Although it is well known that an excess of iodide suppresses thyroid function and blood flow in vivo, the underlying molecular mechanisms are not fully known. The functional effect of iodide occurs at multiple steps, which include inhibition of sodium/iodide symporter (NIS) expression, transient block of organification, and inhibition of hormonal release. The vascular effect likely involves suppression of the vascular endothelial growth factor (VEGF) gene. In this report, we show that excess iodide coordinately suppresses the expression of the NIS and VEGF genes in FRTL-5 thyroid cells. We also demonstrate that the mechanism of iodide suppression of NIS gene expression is transcriptional, which is synergized by the addition of thyroglobulin. Based on the findings of reporter gene assays and electrophoretic gel mobility shift analysis, we also report two novel DNA binding proteins that responded specifically to iodide and modulated NIS promoter activity. The results suggest that excess iodide affects thyroid vascular function in addition to iodide uptake. This study provides additional insights into the mechanism of action of excess iodide on thyroid function. © 2010 Elsevier Inc. All rights reserved.

PubMed | Edison Biotechnology Institute, Ohio University, Medical University of Lódz, Polish Academy of Sciences and University of Illinois at Springfield
Type: Journal Article | Journal: The journals of gerontology. Series A, Biological sciences and medical sciences | Year: 2014

Apoptosis is a process that affects life span and health. Mice with liver-specific disruption of the growth hormone receptor (GHR) gene (ie, Ghr gene) liver-specific growth hormone receptor knockout [LiGHRKO] mice), as opposed to mice with global deletion of the Ghr gene (GHRKO; Ghr-/-), are characterized by severe hepatic steatosis and lack of improved insulin sensitivity. We have previously shown that levels of proapoptotic factors are decreased in long-lived and insulin-sensitive GHRKO mice. In the current study, expression of specific apoptosis-related genes was assessed in brains, kidneys, and livers of male and female LiGHRKO and wild-type mice using real-time PCR. In the brain, expression of Caspase 3, Caspase 9, Smac/DIABLO, and p53 was decreased in females compared with males. Renal expression of Caspase 3 and Noxa also decreased in female mice. In the liver, no differences were seen between males and females. Also, no significant genotype effects were detected in the examined organs. Lack of significant genotype effect in kidneys contrasts with previous observations in GHRKO mice. Apparently, global GHR deletion induces beneficial changes in apoptotic factors, whereas liver-specific GHR disruption does not. Furthermore, sexual dimorphism may play an important role in regulating apoptosis during liver-specific suppression of the somatotrophic signaling.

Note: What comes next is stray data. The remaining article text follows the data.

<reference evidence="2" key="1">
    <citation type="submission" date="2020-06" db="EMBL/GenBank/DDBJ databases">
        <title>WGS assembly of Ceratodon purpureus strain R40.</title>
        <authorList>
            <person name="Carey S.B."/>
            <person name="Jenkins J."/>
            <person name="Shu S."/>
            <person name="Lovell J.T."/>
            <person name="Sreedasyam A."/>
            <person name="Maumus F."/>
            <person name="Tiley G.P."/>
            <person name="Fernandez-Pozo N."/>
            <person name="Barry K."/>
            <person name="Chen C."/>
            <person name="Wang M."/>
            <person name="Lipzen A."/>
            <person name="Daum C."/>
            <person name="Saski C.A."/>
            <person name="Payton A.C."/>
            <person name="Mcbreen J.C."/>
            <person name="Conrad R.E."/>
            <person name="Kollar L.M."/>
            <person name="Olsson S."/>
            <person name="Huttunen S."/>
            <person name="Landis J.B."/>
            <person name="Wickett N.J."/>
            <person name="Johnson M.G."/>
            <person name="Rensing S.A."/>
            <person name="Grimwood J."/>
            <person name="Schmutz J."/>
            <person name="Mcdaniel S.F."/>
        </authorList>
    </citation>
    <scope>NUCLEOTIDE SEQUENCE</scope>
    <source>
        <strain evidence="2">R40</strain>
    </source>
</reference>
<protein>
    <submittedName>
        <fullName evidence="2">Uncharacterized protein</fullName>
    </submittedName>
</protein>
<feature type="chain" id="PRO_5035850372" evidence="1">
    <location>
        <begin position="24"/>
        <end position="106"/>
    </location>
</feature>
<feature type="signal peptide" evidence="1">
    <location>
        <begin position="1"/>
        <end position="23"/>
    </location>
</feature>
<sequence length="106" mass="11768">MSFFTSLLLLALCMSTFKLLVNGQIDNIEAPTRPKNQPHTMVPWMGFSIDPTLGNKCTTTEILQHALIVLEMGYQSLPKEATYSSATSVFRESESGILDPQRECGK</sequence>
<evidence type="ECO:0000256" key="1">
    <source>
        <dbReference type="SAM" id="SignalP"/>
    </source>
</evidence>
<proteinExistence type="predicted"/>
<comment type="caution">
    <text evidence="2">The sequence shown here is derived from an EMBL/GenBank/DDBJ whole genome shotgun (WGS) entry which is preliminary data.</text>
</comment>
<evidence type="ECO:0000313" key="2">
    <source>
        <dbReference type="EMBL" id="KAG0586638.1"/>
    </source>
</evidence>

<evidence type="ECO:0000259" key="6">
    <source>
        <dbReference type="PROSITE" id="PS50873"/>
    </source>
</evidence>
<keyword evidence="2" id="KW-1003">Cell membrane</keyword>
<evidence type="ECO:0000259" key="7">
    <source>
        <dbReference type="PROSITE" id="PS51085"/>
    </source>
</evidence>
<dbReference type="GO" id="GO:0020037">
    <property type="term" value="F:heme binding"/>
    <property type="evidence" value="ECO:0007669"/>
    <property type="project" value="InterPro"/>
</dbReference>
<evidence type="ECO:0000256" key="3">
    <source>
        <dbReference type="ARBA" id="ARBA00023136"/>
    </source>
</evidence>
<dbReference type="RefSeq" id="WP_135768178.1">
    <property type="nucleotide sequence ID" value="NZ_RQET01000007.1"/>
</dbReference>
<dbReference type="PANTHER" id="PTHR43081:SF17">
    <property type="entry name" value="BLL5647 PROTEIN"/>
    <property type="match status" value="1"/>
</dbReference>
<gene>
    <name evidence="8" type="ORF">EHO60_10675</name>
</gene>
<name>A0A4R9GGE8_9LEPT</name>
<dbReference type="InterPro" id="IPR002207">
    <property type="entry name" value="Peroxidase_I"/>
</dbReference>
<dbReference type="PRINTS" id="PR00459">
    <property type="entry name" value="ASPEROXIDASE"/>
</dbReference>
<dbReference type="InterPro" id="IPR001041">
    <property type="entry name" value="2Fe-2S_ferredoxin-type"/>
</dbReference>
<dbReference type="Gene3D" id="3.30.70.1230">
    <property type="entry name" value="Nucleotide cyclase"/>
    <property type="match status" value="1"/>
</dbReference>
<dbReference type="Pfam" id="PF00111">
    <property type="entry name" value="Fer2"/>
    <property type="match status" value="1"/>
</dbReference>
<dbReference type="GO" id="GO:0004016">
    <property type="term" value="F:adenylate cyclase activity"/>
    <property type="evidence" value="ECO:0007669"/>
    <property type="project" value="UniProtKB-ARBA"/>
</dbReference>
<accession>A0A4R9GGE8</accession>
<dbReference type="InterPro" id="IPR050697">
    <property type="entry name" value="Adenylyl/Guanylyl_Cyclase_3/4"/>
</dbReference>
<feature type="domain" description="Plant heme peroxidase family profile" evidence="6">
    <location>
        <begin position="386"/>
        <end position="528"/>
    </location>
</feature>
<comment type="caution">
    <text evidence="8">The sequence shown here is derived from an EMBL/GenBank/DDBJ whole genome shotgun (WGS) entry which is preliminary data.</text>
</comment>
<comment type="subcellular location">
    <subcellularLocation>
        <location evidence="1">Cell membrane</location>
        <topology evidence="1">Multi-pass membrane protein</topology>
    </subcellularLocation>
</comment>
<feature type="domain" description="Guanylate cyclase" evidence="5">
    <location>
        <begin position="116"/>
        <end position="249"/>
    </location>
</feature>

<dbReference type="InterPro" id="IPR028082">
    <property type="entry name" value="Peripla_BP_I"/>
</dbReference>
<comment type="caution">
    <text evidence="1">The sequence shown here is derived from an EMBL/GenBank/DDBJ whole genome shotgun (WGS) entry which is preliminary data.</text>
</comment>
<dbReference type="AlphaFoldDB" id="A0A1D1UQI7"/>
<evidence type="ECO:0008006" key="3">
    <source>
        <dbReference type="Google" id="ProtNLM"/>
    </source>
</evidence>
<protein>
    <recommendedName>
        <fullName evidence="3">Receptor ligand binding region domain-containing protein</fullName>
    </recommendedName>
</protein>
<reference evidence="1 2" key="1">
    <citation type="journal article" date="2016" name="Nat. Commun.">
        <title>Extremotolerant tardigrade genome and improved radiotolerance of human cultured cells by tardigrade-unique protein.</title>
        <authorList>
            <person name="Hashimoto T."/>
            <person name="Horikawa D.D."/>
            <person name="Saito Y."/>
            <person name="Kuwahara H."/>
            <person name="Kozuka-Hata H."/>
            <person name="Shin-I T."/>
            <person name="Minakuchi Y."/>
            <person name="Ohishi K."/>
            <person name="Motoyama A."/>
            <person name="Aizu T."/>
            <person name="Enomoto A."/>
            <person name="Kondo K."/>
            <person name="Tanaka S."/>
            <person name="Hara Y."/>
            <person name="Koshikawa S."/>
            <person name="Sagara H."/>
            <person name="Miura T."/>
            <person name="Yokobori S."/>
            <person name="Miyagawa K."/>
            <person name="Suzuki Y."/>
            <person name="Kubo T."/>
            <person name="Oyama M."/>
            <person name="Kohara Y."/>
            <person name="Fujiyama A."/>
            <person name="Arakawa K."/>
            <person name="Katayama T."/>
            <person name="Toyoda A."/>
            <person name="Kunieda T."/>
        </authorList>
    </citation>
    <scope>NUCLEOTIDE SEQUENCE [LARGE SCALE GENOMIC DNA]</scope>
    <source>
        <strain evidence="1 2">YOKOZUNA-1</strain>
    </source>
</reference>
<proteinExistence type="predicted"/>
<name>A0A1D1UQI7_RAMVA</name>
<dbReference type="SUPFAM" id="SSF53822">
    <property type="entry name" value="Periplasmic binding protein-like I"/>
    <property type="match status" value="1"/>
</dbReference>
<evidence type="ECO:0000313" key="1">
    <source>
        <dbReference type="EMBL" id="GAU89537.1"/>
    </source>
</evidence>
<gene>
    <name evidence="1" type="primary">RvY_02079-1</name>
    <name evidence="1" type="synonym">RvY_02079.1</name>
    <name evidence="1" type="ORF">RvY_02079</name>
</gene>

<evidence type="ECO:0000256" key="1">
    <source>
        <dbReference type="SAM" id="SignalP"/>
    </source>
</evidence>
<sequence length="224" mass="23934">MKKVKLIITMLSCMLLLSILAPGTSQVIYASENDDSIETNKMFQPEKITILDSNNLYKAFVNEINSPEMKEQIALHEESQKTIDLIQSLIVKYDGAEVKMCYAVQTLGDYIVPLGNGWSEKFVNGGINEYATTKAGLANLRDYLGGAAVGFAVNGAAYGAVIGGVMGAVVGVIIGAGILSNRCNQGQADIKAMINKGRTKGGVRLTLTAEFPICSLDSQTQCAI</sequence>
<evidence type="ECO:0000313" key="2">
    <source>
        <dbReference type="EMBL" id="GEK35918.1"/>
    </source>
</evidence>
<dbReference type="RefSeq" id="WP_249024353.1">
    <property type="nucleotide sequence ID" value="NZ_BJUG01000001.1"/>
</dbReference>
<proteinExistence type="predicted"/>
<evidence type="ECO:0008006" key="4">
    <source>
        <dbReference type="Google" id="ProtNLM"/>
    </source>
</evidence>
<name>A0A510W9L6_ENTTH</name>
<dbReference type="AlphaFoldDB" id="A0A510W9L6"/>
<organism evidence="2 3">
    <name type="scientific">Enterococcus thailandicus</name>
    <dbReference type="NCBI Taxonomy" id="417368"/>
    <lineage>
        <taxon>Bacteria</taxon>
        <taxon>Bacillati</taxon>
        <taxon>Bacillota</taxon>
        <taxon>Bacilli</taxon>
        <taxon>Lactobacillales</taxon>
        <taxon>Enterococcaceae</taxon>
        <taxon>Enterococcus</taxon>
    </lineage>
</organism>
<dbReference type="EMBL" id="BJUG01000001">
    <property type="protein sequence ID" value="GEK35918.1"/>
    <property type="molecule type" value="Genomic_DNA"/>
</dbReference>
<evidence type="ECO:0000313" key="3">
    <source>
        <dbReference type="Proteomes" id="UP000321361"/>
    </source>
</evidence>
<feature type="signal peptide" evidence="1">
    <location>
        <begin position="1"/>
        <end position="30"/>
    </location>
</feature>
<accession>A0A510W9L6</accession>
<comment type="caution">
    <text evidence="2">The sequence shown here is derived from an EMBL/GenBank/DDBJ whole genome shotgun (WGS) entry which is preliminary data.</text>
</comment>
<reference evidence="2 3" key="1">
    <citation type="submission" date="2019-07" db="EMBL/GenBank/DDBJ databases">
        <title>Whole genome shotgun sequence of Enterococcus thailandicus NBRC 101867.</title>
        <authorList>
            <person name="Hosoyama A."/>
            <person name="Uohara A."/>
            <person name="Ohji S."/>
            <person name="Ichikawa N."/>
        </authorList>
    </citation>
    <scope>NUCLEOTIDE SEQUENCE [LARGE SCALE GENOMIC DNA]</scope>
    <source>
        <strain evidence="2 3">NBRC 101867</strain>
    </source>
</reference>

Chen X.,Ohio University | Qian Y.,Ohio University | Wu S.,Ohio University | Wu S.,Edison Biotechnology Institute
Free Radical Biology and Medicine | Year: 2015

Metabolic reprogramming and altered bioenergetics have emerged as hallmarks of cancer and an area of active basic and translational cancer research. Drastically upregulated glucose transport and metabolism in most cancers regardless of the oxygen supply, a phenomenon called the Warburg effect, is a major focuses of the research. Warburg speculated that cancer cells, due to defective mitochondrial oxidative phosphorylation (OXPHOS), switch to glycolysis for ATP synthesis, even in the presence of oxygen. Studies in the recent decade indicated that while glycolysis is indeed drastically upregulated in almost all cancer cells, mitochondrial respiration continues to operate normally at rates proportional to oxygen supply. There is no OXPHOS-to-glycolysis switch but rather upregulation of glycolysis. Furthermore, upregulated glycolysis appears to be for synthesis of biomass and reducing equivalents in addition to ATP production. The new finding that a significant amount of glycolytic intermediates is diverted to the pentose phosphate pathway (PPP) for production of NADPH has profound implications in how cancer cells use the Warburg effect to cope with reactive oxygen species (ROS) generation and oxidative stress, opening the door for anticancer interventions taking advantage of this. Recent findings in the Warburg effect and its relationship with ROS and oxidative stress controls will be reviewed. Cancer treatment strategies based on these new findings will be presented and discussed.

Sustarsic E.G.,Edison Biotechnology Institute | Sustarsic E.G.,Ohio University | Junnila R.K.,Edison Biotechnology Institute | Kopchick J.J.,Edison Biotechnology Institute | Kopchick J.J.,Ohio University